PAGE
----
During a walk in Sutton Park, Birmingham, this morning, organised by the RSPB Walsall Local Group (of which I am a committee member, webmaster and speakers’ secretary — I multitask!) we observed what may be unusual Blue Tit (Cyanistes caeruleus) behaviour. A bird (or possibly a pair) were entering as nest site in a dead tree stump (probably Silver Birch (Betula pendula) ) by one hole, near the ground, but instead of leaving by the same hole, exiting via another, higher up.
The two holes are marked on my photograph:
The adult was (or were, if both parents were involved) obviously bringing in food to feed nestlings inside the tree trunk. We observed five visits to the nest, and on four occasions the adult left by the higher hole. On the other visit, it left by the hole used as an entrance. At no time did we see more than one adult at once. Did each member of the pair perhaps favour one exit over the other?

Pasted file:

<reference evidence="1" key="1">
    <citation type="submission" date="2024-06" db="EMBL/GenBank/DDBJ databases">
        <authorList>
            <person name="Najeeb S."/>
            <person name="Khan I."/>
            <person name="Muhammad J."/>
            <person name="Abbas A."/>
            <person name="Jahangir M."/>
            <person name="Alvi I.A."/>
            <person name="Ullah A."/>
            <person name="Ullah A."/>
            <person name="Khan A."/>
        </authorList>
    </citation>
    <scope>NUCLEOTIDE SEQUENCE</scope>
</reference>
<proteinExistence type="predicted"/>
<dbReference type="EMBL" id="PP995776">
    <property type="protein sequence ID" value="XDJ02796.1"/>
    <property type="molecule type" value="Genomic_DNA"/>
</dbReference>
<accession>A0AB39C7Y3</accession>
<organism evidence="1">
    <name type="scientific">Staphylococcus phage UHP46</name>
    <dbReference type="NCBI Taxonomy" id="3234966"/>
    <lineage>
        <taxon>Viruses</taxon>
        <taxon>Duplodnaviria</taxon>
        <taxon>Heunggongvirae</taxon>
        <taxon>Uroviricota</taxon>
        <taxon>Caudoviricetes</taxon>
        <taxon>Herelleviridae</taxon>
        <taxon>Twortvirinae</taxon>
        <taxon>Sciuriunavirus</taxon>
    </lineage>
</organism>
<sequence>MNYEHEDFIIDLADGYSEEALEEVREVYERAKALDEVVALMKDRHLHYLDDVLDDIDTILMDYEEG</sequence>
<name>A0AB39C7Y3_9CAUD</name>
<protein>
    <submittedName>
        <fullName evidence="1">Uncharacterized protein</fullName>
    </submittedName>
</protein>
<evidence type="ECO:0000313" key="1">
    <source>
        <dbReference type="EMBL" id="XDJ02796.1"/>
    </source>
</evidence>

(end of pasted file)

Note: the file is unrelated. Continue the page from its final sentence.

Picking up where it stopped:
I managed to grab a brief video of the final visit, using my HTC Desire HD, which I subsequently cropped heavily using Avidemux video editing software. The entrance is used in the first second or two, so you’ll have to pay close attention! Then there’s not much to see until it leaves 12 seconds later.
Unfortunately, pressure of time prevented further study.
Presumably, the nest was below the bottom hole — so why did the bird(s) pass that hole to leave by the higher one?